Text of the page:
In general, it can be said that Windhoek does not accord with normal patterns of agricultural development around urban areas in that little is produced specifically for the Windhoek market. This is partly because of limited irrigation potential except on a small scale from boreholes and farm dams. Farming consists largely of extensive cattle raising with some small stock particularly to the south (see Livestock Census figures below). Increasing numbers of game farms and lodges are taking advantage of Windhoek’s thriving tourism industry. Only a few farmers have succeeded with small-scale commercial horticulture providing fresh produce to the Windhoek market The vast majority of Windhoek’s fresh horticulture market is supplied from South Africa. Commercial dairying and poultry egg production also takes place in the vicinity of Windhoek.

Windhoek is the major national manufacturing centre and hosts several industries that add value to agricultural produce. These include abattoir and meat processing, hide processing and leather manufacturing. These industries have major growth potential for the export market and consideration is being given as to whether to grant them EPZ status to encourage essential capital investment.

As the location of the headquarters of the Ministry of Agriculture, Water and Rural Development, the region hosts a number of agricultural development projects of a national nature.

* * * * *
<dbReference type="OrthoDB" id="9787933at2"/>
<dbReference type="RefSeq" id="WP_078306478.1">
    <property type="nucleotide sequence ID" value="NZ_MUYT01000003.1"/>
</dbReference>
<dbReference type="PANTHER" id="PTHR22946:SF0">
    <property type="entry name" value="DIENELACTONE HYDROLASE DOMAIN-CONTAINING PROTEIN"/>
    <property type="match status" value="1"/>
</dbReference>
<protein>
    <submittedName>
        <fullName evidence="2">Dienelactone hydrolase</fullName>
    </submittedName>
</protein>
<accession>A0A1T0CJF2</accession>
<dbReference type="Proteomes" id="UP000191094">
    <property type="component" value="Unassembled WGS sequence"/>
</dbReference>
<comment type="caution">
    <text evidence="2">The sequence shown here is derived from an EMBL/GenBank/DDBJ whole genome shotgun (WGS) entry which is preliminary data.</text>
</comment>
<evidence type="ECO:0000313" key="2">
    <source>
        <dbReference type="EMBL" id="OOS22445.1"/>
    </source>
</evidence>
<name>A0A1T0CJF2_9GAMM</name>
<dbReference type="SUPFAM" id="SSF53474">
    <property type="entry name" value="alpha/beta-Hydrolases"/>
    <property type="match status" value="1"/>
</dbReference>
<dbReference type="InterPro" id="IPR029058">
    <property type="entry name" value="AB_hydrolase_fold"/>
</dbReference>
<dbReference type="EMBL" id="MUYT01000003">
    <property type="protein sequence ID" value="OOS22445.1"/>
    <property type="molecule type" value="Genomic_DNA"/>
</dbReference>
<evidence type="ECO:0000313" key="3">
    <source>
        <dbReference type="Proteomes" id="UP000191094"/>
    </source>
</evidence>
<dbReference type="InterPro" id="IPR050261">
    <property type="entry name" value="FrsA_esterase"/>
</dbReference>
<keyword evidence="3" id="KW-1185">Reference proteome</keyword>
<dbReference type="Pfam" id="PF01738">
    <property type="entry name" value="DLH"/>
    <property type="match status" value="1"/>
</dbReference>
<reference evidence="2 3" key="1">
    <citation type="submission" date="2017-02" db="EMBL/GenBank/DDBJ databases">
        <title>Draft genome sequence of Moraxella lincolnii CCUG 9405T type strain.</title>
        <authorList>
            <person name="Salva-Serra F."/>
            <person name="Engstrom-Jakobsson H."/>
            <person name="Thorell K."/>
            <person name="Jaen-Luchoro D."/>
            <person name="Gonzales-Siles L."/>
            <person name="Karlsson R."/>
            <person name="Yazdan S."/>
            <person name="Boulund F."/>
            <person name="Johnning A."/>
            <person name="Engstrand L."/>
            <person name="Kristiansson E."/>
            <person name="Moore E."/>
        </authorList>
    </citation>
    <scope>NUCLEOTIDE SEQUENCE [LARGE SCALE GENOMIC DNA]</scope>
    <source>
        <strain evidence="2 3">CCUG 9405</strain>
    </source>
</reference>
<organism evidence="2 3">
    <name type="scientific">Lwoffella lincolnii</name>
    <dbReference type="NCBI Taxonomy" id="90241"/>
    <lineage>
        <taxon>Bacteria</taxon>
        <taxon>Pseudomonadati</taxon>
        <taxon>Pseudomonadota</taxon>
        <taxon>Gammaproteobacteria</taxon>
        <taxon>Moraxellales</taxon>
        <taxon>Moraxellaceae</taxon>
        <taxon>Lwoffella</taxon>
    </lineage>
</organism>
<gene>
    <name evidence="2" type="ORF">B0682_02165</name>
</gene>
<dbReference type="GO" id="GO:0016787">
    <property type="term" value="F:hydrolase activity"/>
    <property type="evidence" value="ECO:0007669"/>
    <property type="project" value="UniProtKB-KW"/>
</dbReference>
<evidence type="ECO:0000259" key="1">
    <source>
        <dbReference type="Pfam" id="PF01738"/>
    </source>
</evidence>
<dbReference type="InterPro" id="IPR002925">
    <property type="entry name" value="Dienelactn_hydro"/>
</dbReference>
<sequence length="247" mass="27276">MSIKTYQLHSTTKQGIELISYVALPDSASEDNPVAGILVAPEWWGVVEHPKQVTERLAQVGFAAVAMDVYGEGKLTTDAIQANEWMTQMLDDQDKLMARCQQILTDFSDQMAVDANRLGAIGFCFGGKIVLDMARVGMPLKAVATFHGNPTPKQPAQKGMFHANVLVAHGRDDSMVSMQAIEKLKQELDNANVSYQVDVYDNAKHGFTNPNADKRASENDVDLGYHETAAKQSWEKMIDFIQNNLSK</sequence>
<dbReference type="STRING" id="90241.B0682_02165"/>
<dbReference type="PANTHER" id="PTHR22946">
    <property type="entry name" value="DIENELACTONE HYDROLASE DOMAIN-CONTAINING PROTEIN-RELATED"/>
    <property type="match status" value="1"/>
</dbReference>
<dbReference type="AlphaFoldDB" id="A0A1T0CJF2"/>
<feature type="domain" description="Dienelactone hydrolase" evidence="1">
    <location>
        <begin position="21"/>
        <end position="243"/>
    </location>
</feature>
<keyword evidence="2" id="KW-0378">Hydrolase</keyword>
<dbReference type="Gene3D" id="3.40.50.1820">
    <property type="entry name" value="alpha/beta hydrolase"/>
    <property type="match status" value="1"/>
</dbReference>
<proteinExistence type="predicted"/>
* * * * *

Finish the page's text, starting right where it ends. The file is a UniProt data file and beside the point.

(b) Objectives for Investment

  •  Enhance agricultural production at the regional and household level in a sustainable manner.
  •  Raise the volume and value of agricultural exports and reduce the value of agricultural imports.
  •  Promote complementary on and off-farm income generation, livelihood and employment opportunities.
  •  Maximize the potential value added to agricultural output.

Wildlife
(a) Situation


Wildlife in Khomas Region occurs both in the single protected area, the Daan Viljoen Game Park just outside Windhoek, and in the farmlands that comprise the rest of the region. Privately owned land is split into farms which are fenced to prevent stock from straying. This restricts wildlife movements to some extent but generally wild species are contained within farms only where there is game fencing. Densities of wild animals are never very high in the region, but there are nevertheless good populations of animals including oryx, springbok, kudu, duiker, steenbok, warthog and ostrich. A number of species that would not occur naturally in the area have been introduced. These include roan, sable, nyala, waterbuck, black-faced impala as well as non-indigenous species such as blesbok and black wildebeest. Questionnaire surveys by M.E.T. have provided baseline information about the likely numbers of wild mammals in the region.

Other species in farmland include various small felids (cats such as caracal, serval, African wild cat, small spotted cat), foxes, viverrids (mongooses, civet, honey badger etc.), pangolins, antbears, rodents, bats, baboons, snakes and other reptiles.

It can be seen that with the variety of wild species and fairly sizeable populations there is considerable potential for wildlife conservation and sustainable utilization, be it through benign tourist activities such as photography and “wilderness experience” or through hunting for trophies or meat. Wildlife is a very valuable resource in the region and the “wildlife industry” has considerable potential for expansion and development.

(b) Objectives for Investment

To maintain inter alia through the proper implementation of the regional plan the ecosystems, essential ecological processes and biological diversity in the Khomas region and to utilise the living natural resources of the region in a sustainable manner. This is through: